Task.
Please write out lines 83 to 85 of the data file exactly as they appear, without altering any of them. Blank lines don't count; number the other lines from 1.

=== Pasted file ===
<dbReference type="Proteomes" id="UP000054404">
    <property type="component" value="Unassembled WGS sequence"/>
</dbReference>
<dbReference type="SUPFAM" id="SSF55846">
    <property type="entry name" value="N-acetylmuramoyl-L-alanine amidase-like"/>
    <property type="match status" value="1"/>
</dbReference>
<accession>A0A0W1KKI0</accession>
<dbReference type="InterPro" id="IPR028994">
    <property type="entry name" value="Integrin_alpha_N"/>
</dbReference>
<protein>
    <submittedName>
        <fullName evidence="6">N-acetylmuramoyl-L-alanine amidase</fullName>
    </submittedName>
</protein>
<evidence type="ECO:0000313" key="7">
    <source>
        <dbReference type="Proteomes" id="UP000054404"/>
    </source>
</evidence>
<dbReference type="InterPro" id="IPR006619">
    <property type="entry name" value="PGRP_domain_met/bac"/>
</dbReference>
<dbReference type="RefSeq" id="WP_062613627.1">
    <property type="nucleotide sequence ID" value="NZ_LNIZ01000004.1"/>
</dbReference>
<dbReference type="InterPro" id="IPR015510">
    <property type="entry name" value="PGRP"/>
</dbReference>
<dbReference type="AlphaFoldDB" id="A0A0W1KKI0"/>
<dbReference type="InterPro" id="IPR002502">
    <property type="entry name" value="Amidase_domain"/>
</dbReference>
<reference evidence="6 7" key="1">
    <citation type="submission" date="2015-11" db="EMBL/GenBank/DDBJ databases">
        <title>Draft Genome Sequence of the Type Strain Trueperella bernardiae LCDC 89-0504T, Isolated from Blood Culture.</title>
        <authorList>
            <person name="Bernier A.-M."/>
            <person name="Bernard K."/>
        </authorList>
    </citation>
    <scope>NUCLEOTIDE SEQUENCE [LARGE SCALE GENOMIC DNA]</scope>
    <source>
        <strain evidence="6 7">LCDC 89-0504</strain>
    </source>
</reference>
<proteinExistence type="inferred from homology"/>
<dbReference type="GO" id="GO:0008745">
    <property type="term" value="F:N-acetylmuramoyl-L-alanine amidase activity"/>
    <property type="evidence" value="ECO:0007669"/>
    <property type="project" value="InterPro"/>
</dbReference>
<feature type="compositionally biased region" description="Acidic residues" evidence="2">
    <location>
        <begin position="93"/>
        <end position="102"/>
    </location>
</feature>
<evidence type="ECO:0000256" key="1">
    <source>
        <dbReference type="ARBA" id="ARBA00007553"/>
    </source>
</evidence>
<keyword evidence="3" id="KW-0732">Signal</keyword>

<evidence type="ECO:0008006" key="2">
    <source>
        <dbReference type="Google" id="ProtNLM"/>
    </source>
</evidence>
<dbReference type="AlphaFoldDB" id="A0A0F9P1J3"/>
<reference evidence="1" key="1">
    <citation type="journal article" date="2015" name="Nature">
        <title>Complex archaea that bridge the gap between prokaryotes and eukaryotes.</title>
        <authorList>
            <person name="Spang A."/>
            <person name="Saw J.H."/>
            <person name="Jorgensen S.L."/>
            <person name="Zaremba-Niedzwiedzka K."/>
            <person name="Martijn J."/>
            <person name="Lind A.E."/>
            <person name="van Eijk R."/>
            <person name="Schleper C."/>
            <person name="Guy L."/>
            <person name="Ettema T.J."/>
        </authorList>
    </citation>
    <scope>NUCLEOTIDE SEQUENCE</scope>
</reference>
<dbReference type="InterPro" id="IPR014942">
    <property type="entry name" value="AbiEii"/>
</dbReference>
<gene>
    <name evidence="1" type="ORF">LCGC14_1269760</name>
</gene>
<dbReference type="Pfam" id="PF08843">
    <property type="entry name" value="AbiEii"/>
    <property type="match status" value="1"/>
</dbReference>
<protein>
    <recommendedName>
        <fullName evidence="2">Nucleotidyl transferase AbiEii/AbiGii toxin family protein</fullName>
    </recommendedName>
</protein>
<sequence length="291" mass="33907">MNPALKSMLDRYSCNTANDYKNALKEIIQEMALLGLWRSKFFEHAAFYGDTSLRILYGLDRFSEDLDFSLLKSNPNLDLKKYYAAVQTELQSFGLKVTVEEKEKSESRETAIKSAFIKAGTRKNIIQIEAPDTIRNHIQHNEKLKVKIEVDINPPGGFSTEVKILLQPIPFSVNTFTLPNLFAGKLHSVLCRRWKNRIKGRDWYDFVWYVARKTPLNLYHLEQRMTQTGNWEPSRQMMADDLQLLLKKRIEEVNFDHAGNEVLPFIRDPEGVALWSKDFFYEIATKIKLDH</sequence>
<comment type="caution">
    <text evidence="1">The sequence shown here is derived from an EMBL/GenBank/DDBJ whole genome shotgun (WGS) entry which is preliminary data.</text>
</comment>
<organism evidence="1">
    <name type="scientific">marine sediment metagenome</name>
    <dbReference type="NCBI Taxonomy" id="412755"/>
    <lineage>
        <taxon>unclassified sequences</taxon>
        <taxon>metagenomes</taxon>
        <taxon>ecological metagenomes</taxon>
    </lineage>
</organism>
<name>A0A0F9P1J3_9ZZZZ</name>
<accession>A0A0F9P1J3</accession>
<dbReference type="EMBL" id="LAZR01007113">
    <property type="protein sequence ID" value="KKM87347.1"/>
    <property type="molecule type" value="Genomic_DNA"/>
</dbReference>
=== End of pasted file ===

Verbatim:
            <person name="Schleper C."/>
            <person name="Guy L."/>
            <person name="Ettema T.J."/>